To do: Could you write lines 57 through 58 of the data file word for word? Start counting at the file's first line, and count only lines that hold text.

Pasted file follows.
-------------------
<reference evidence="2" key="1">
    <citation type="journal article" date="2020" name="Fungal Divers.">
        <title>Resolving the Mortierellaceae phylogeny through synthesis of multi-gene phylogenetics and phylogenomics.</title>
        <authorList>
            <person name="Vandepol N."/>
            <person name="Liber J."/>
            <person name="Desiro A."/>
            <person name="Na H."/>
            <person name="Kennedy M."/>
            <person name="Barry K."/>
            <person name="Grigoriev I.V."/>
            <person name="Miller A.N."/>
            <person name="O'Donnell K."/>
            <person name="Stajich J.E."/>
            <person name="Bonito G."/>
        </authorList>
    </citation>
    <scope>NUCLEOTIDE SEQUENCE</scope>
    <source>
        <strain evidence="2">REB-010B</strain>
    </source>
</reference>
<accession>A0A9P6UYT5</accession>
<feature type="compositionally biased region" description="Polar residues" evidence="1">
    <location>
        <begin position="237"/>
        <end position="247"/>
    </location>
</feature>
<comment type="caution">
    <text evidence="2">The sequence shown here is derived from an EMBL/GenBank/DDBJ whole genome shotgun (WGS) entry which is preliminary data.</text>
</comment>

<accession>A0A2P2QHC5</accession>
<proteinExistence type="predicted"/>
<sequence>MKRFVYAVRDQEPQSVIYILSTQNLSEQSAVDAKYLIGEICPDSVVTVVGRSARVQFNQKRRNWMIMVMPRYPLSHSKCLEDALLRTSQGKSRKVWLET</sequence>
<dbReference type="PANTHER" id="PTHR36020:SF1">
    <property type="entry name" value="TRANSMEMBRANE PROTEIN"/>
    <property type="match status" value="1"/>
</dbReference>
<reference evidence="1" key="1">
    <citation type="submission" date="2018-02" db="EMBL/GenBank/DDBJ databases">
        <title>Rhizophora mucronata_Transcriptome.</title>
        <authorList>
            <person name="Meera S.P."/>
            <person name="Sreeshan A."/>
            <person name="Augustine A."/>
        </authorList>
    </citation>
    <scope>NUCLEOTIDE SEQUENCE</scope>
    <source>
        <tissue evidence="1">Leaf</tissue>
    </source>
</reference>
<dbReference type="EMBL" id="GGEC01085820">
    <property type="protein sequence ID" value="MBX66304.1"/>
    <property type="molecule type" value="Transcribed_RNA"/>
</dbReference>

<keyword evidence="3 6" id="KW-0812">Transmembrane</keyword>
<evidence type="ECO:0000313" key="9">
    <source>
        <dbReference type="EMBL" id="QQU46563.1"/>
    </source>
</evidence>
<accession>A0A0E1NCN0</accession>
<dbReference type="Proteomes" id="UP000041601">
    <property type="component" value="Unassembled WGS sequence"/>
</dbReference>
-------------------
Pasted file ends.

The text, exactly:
</dbReference>

<keyword evidence="3 6" id="KW-0812">Transmembrane</keyword>